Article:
Other issues I have with hosted services include having to abide by bullshit arbitrary and arcane rules or risk being censored like Facebook has done in the past to Australian-based birth photographer Angela Gallo, because apparently birth photography is a type of porn. Then there was that time when Instagram (who’s owned by Facebook) censored a photo by Petra Collins by deleting her account. Most recently Facebook censored Pulitzer Prize winning photographer Nick Ut’s “The Terror of War”, otherwise known and referred to less tastefully as ‘Napalm Girl’. Facebooks reason for censoring the photo? It contained nudity which is a violation of it’s community standards. The move shows that Facebook doesn’t care about photography or photographers and that it knows nothing about the image it censored. If Facebook did know that Nick Ut’s image “The Terror of War” is a historically important and iconic image that has changed history and changed modern warfare would they have still censored it? Facebook has since reversed it’s decision but only after coping a lot of deserved criticism for it’s incredibly poor judgement, including criticism from Norwegian prime minister Erna Solberg who herself was censored by Facebook. Those examples are just the tip of the iceberg, there are a lot more examples of social networks censoring people sometimes for no reason at all. I doubt any of my photos would ever be censored but I still don’t want to risk being subject to such bullshit censorship decisions and practices. I refuse to support and use any service provider that censors photographers.

Also of concern is the chance that any hosted service could be acquired, shut down (like what happened to many failed businesses and startup flops during the boom and subsequent bust), or both like what happened to Picturelife. What happens if I choose to use a hosted service that subsequently shuts down? Maybe I might get lucky like how Picturelife users got lucky when their photos were saved by SmugMug. However if I don’t get so lucky I’d have to find another hosting provider, re-upload, and organise my images. Depending on how many images I have shared that could be quite a lot of work, work that takes time, time that I would rather spend making photos or doing something more productive. Luck isn’t something I want to rely on. I want to be in total control of my photos.

Another issue I have with hosted service providers is that they can change the service at any time, they can add features, remove features, change pricing, and generally do what ever they want with their service. A hosted service provider might think they know what features I need and want but they really don’t. I don’t want a hosted service to decide what features I need or don’t need and to grant or revoke those features as they see fit like howInstagram is retiring the ‘photo maps’ feature from it’s service because hardly anyone uses it. Sure hardly anyone uses the ‘photo maps’ feature but some people still do use it. Sucks to be someone that uses the ‘photo maps’ feature. I also don’t want to pay for a service that has the features that I want just to have the service provider raise the price like whatNetflix has done in the past. Getting a bunch of people hooked on something then increasing the price is a dirty and indefensible tactic. If the web host I use to host my own site increases it’s prices or removes a feature that I need and use then I’ll simply find a better value hosting service or a hosting service that offers the features that I need. It’s easier to migrate a web site from one host to another than it is to find another hosted service to share my images.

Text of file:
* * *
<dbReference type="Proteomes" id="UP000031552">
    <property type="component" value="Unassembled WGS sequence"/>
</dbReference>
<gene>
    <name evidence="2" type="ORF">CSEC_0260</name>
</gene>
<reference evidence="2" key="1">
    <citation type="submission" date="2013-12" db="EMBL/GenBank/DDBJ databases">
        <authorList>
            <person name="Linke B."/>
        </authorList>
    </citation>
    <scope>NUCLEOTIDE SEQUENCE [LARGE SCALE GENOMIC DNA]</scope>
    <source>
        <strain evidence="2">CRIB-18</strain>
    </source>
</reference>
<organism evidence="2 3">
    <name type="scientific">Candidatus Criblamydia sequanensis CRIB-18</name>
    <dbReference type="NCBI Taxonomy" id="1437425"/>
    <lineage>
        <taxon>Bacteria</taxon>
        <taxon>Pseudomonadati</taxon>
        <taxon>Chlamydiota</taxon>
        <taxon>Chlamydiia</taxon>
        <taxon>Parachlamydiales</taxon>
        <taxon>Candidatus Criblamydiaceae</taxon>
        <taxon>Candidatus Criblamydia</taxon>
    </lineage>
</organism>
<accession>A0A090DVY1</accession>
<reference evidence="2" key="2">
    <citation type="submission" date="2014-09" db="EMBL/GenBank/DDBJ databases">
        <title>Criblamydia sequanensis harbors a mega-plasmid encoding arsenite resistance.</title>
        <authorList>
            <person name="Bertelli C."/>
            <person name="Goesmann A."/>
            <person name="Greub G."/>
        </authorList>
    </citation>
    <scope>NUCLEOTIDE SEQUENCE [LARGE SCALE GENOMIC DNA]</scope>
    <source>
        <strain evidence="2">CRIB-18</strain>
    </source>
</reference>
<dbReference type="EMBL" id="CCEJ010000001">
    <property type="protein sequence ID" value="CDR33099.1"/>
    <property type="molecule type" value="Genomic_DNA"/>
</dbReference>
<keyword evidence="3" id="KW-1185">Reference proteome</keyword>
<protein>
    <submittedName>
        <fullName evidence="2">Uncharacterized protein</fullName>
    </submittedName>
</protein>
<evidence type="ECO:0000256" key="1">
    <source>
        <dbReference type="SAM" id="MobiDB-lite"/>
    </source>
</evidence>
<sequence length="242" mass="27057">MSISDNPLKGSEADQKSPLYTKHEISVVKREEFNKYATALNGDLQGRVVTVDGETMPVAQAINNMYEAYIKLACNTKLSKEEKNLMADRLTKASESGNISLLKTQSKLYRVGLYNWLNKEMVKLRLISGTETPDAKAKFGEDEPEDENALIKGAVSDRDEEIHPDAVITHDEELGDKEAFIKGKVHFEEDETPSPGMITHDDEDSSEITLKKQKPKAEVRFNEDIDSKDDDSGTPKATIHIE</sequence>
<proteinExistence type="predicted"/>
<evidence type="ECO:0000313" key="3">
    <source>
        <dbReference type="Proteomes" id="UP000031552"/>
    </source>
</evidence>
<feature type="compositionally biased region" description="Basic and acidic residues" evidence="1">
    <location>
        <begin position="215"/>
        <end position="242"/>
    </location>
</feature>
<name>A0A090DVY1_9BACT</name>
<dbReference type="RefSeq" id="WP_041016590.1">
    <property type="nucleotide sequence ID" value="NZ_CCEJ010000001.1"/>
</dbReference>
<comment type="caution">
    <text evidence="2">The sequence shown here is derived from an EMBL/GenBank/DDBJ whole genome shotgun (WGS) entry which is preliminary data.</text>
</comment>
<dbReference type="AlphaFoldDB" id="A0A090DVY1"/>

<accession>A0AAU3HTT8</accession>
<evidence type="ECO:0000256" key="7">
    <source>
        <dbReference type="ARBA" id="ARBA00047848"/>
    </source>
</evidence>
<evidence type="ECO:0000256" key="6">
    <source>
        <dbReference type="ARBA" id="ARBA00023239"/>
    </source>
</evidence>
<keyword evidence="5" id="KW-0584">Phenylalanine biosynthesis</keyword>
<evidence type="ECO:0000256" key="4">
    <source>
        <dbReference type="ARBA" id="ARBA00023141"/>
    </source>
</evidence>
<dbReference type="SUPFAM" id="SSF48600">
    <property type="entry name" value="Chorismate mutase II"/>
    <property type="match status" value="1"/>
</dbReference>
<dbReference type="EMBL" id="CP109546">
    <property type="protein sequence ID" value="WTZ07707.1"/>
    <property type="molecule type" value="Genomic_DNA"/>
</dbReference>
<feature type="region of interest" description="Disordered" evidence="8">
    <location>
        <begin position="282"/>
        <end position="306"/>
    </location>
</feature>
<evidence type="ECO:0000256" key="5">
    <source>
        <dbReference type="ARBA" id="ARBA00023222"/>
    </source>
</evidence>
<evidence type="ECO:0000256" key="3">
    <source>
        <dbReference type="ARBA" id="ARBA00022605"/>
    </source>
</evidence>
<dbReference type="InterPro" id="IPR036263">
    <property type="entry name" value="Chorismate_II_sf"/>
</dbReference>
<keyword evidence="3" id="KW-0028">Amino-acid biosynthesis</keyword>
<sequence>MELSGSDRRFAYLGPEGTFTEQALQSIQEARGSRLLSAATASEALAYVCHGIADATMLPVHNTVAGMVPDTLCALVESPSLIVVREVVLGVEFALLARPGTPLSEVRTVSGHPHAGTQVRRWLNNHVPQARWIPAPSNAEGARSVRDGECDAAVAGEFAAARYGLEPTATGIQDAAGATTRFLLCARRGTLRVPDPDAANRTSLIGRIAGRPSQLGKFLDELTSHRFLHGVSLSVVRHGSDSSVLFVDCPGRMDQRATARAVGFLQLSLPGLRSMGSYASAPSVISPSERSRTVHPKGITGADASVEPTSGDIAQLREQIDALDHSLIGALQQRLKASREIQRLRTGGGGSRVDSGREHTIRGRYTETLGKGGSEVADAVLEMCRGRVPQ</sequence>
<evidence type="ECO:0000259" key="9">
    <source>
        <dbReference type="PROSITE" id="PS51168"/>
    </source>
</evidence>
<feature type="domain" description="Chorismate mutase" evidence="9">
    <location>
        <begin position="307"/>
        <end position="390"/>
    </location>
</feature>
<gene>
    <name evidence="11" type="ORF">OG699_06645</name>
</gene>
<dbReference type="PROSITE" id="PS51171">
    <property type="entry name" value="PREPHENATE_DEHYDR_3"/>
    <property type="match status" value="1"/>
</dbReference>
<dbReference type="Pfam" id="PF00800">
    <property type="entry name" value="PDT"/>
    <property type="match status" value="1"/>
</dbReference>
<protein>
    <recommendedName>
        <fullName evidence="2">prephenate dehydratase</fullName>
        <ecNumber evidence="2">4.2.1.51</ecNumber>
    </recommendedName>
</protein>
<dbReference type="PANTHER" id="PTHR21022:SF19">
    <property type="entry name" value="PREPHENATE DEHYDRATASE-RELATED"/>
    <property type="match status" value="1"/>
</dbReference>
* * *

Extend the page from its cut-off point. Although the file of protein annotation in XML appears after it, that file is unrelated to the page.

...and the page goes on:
Security is another reason I would rather host my own images. I don’t want to risk my security with a hosted service provider. A large service provider is an attractive target for hackers, the more people that use the service the more attractive it is to hackers. Hacks happen every day and a lot of companies won’t even tell you if they have been hacked which just compounds the problem. If a service I use gets hacked and that service provider doesn’t inform me that it was hacked then I can’t change my password to secure my account from people who would use it for nefarious purposes. Security is always an afterthought for any large service provider, they don’t care as much about security as they do about making money.

Self hosting doesn’t come without it’s own set of risks and challenges, and it isn’t going to eliminate every problem or risk I face, whether it’s real or perceived, with using a hosted service but it at least greatly reduces those problems and risks. It also gives me more freedom and control over my creative vision.

Sure there are advantages to using a hosted photo service, like not having to worry about the security and upkeep of a web site, or worrying about your site slowing down, crashing, or exceeding your allocated bandwidth (unless you have unlimited bandwidth) should a photo on your site happen to go viral or your site receives an unusually large amount of traffic for whatever reason. But for myself the disadvantages of using a hosted service provider far outweigh any advantages they provide.

What it comes down to is at the end of the day a service provider is there to make money, and as long as it makes money then it really doesn’t care about it’s users. Yahoo proved this when it acquired Flicker back in 2005 and I would be surprised if Verizon doesn’t prove me right. The only person that really cares about my photography is myself, only I will act in my own best interest not some service provider who is out to make money at any cost.

And that is why I have chosen to stop using Flickr in favour of self hosting my own photos.

Good bye Flickr and good luck, you will need it, with your new corporate overlords.

About The Author

James Ingles, (Jingles for short), is a street photographer based in Melbourne, Australia. You can see more of his work on his site and get in touch via Ello, Pinterest, or YouTube. You can also hit him up on Patreon. This article was also published here and shared with permission.

via – Photography and Studio Lighting – Do It Yourself
Good bye Flickr. So long, and thanks for hosting all my photos (or why I left Flickr)